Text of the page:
Paul Hewitt is a famous American physicist and, most of all, a teacher. He is the author of a well-known textbook 'Conceptual Physics', which is used by more than 37% of the U.S high school students. As a former cartoonist and sign painter, Hewitt has dedicated a large part of his professional career to teaching science by drawing simple cartoons and creating short video tutorials that demonstrate different scientific principles.
Hewitt Drew it!
Today, the man behind 'Hewitt Drew it!' visited the University of Twente to hold a cartoon workshop and a lecture on 'Conceptual Physics'. The event was initiated by Studievereniging Onwijs, a UT student association. Paul Hewitt was coming to the Netherlands to appear at a big event in Nijmegen, and so the UT organizers didn´t hesitate to invite him to Twente, so he could share some details about his unique teaching technique.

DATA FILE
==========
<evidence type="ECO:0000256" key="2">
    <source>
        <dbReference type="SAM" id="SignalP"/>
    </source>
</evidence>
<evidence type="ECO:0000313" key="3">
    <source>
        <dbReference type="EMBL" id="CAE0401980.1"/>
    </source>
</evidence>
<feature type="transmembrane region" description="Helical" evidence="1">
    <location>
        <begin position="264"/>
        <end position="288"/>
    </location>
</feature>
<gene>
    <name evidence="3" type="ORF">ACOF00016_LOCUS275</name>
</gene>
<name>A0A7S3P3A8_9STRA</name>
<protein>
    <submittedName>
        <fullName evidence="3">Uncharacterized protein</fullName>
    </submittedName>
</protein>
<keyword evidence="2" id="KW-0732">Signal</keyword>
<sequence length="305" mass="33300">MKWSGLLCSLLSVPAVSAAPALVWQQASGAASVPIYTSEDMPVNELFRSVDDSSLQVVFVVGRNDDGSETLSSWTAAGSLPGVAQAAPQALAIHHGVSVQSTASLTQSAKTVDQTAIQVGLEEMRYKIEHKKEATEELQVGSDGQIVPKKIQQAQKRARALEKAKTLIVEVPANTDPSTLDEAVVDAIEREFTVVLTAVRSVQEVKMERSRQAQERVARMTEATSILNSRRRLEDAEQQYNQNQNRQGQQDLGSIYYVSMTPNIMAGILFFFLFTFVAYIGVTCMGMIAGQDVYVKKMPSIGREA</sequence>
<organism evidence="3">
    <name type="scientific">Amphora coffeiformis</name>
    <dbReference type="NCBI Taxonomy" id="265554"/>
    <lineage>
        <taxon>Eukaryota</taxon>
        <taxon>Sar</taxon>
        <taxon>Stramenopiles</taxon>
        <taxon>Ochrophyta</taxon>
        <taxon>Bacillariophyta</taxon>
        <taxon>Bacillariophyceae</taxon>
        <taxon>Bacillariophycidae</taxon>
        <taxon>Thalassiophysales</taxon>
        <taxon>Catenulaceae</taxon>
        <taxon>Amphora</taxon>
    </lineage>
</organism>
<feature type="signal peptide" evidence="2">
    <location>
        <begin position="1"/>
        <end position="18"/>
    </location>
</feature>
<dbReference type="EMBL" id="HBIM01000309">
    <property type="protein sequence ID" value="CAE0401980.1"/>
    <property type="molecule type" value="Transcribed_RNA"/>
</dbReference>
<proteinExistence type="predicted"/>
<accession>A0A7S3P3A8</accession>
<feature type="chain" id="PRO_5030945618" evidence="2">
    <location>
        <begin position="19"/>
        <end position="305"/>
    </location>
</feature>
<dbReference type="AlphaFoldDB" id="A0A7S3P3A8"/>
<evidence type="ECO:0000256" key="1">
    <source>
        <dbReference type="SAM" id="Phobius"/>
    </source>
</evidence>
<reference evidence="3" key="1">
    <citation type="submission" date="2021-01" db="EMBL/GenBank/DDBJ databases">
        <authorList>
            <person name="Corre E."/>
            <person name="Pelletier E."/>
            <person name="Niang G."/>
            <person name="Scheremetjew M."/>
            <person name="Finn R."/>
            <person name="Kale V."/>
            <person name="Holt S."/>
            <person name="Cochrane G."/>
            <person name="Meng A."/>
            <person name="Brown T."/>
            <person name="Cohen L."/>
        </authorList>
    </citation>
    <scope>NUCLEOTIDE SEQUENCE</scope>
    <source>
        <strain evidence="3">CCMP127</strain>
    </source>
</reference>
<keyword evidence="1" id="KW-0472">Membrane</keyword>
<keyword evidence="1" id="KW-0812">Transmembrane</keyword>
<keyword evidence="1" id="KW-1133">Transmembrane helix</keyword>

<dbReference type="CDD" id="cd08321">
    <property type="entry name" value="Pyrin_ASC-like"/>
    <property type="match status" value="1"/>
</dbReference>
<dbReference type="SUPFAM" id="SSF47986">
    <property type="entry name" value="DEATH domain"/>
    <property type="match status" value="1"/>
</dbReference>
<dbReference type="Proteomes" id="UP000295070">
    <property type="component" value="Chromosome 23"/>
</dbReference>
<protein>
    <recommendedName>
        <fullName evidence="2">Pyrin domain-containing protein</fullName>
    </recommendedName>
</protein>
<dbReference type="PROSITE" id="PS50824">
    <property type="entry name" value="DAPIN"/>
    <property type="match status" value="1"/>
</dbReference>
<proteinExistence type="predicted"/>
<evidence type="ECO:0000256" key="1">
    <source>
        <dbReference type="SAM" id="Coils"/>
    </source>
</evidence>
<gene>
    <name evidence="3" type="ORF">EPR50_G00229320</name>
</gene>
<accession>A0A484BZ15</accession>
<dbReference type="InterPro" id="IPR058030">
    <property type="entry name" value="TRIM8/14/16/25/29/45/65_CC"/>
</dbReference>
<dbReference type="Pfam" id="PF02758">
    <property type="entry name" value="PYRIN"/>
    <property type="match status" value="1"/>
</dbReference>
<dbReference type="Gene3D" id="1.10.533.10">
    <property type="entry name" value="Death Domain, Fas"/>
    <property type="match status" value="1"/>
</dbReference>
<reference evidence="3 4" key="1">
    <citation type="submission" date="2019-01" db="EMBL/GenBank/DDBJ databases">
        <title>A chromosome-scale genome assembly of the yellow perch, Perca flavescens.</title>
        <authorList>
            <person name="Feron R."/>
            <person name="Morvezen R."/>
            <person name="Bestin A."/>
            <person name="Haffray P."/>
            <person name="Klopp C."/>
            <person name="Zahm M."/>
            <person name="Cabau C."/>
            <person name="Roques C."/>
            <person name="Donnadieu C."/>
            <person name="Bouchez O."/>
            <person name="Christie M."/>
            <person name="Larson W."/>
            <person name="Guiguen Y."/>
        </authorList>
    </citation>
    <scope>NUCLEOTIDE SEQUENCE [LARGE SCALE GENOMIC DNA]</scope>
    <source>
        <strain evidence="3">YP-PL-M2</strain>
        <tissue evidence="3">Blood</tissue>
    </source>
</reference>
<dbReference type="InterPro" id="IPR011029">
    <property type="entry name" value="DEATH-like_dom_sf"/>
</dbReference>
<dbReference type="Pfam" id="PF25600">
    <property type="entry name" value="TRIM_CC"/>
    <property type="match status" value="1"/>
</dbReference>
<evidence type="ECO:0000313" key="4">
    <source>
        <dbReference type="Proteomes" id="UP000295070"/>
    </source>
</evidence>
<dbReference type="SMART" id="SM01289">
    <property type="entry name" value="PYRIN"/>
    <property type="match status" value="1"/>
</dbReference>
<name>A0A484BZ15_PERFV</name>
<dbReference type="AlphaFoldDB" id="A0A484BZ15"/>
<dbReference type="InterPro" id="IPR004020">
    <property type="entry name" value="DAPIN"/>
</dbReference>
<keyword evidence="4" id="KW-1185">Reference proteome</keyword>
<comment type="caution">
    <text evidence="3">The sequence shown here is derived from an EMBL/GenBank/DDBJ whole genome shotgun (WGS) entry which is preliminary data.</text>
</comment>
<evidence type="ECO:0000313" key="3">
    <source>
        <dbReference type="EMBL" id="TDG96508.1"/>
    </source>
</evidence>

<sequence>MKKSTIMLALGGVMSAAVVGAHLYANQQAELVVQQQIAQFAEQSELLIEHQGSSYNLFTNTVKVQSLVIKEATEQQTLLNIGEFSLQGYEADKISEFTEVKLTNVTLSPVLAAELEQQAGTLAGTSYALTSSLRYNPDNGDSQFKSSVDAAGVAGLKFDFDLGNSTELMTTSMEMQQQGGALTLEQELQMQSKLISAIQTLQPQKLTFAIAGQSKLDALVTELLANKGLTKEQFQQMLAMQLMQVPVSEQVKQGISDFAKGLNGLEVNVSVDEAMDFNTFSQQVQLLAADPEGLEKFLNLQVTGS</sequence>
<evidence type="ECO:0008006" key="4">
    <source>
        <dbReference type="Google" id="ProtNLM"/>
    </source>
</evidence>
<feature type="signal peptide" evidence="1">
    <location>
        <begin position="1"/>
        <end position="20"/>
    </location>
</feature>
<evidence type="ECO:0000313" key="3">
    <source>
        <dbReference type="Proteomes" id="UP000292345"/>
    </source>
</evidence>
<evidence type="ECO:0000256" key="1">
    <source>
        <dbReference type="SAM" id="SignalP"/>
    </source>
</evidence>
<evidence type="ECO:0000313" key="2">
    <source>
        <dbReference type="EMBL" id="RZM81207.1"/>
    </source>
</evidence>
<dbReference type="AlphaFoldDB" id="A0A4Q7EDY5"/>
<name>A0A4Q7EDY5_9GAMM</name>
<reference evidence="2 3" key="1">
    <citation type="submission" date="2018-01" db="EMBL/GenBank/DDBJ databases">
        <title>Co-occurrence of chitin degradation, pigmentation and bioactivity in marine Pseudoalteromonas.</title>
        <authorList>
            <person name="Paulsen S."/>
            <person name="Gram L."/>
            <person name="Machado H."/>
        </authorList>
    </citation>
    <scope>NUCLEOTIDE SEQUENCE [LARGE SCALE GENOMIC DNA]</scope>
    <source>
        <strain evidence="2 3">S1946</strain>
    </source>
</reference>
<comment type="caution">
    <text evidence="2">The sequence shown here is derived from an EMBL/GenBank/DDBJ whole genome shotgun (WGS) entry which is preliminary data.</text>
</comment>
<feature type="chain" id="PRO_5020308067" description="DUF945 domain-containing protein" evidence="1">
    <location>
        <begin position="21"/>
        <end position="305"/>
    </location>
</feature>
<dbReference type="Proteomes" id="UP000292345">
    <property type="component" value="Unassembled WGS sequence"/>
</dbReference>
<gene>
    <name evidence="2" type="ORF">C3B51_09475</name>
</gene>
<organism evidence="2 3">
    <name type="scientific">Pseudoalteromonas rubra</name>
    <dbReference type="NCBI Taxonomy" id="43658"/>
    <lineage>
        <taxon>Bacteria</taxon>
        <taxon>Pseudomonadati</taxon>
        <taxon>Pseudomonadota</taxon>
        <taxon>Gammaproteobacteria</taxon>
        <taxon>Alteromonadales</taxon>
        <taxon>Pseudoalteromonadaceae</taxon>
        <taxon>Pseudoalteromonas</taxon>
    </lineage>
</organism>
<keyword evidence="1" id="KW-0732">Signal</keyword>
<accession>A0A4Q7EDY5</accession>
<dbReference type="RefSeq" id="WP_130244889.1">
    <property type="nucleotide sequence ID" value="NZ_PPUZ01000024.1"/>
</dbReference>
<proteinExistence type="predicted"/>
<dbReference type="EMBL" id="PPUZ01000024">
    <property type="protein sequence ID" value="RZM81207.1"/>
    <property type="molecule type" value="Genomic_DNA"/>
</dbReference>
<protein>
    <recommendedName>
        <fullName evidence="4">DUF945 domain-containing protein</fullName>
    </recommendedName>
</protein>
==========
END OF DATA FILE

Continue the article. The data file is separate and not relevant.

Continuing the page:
During the workshop, Hewitt showed that drawing even the simplest objects can make you think about the world and the physics behind it: 'Draw a circle,' Hewitt instructed all the participants. 'Now make it into a sun. To do that, you draw some rays. Why? To symbolize radiation. Because everything above the temperature of absolute zero radiates.'
The simpler, the better
Afterwards Hewitt moved onto more complex drawings, explaining each picture in detail to demonstrate how easy it can be to make cartoons in front of a class. 'The simpler your art is, the better. Make it simple and quick,' he says. 'Every physics teacher that can do something else besides physics, is amazing in the eyes of the students.'